Japan is a great country for surfing. The sport has been growing steadily, and it is very easy to find quality waves in this East Asia nation. Waves are almost everywhere, but the finest regions are Tanegashima and Fukuoka. The summer typhoon swells are the best moments for surfers.
Tanegashima is quite splendid and offers perfect surf spots for all skills and ages. Up in the North of the island, you can discover top peaks like Chinbotsu, Kazamoto, Azakou, Kanehama, Rock, Hungry, and Injou.
A bit further to the South, there's Nakayama Toudai-Shita, Hotel-Mae, and Takezaki. These Japanese surf spots are influenced by the Pacific Ocean swell and, therefore, are more exposed to regular surf.
Facing the Genkai Sea lies the Fukuoka region, a very crowded Japanese surfing destination. At the same time, there are loads of surf spots where you can ride long left or right waves.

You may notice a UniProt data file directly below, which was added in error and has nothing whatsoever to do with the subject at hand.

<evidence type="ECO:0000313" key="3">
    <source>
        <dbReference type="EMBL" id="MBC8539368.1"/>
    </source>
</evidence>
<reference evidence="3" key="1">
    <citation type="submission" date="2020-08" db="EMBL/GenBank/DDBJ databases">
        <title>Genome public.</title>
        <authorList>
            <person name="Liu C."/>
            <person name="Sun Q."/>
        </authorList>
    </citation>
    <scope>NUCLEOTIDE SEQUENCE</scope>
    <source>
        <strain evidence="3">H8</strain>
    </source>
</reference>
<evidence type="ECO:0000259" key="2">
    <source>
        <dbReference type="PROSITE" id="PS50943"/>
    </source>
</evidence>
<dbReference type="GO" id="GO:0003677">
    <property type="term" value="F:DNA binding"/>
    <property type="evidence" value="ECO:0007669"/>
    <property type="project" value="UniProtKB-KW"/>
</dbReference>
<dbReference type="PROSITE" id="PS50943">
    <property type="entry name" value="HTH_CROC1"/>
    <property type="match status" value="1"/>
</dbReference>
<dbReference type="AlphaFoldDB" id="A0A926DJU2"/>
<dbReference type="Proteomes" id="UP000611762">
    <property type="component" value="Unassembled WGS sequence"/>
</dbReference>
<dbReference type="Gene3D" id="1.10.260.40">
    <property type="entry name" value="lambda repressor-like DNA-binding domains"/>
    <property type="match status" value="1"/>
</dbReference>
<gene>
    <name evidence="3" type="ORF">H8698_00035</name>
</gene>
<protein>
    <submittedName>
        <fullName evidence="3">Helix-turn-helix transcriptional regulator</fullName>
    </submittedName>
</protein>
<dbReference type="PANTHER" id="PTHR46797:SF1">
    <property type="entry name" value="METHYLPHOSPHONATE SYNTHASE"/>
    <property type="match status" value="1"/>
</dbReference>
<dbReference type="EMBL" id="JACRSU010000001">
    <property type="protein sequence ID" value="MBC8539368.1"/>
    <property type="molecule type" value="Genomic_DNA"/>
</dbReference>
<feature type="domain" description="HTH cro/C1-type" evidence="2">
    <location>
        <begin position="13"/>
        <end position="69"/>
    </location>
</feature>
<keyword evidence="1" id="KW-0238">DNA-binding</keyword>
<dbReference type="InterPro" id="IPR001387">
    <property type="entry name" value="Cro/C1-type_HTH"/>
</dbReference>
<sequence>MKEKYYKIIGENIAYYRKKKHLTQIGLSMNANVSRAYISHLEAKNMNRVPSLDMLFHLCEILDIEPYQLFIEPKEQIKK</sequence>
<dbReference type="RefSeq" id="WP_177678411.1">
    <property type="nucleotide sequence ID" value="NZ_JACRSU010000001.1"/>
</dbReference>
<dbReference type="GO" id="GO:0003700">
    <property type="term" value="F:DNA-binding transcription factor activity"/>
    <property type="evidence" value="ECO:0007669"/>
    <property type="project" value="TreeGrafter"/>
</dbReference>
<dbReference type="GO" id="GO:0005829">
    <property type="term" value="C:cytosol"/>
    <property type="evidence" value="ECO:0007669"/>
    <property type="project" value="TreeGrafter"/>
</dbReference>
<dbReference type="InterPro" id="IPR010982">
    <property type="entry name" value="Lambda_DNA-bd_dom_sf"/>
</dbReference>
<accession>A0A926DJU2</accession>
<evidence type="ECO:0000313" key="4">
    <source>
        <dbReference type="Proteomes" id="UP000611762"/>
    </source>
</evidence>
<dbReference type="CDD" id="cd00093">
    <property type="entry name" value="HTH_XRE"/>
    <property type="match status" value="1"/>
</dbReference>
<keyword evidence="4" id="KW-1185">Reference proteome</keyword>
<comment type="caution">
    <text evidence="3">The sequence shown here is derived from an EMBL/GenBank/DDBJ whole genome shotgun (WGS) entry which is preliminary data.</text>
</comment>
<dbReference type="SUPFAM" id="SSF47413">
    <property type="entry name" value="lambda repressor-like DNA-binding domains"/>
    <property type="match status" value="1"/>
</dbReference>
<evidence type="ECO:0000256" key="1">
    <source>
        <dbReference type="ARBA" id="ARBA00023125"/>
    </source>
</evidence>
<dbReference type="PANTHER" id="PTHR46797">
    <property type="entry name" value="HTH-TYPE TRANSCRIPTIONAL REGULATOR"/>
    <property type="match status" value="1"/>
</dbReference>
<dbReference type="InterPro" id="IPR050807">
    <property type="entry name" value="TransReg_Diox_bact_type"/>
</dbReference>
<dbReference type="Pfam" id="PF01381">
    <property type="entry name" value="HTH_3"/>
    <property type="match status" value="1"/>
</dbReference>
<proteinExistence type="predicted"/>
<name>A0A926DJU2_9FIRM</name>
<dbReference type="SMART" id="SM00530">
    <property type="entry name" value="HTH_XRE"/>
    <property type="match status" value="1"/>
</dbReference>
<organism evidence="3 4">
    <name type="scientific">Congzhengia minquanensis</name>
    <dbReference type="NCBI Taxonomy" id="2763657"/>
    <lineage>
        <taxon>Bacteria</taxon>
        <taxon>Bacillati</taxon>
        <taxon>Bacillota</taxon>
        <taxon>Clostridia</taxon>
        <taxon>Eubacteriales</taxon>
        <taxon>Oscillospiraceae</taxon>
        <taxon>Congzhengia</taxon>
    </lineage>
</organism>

Kanezaki, for example, is one of the best waves Japan has to offer: tube riding is available to anyone.
Ogushi, near Fukuoka city, is a good choice for those adventurers willing to surf 6-to-10ft speedy waves. Between September and March, waves reach interesting sizes while maintaining consistency and quality, so don't miss it.
Four other good surf spots should be discovered: Same, Shingu, Mitoma, and Keya.
Honshu, the largest island in Japan, there's still too much to be discovered. Sometimes, access to the surf breaks is not easy, so it's time to trail the path of the secret spots.
Nevertheless, two names should not be missed: Chiba and Shonan. Surf filmmaker Bruce Brown ("The Endless Summer") discovered surfing in Honshu back in 1963.
Sendai, the epicenter of the tragic 2011 Japanese earthquake and tsunami, is known for its quality waves for surfing.
It will take many years to fully recover from the natural disaster, so give Japanese surfers a helping hand by supporting the Japanese Red Cross Society.
Also, plan a surf trip to the country's best surf spots and help the local economy.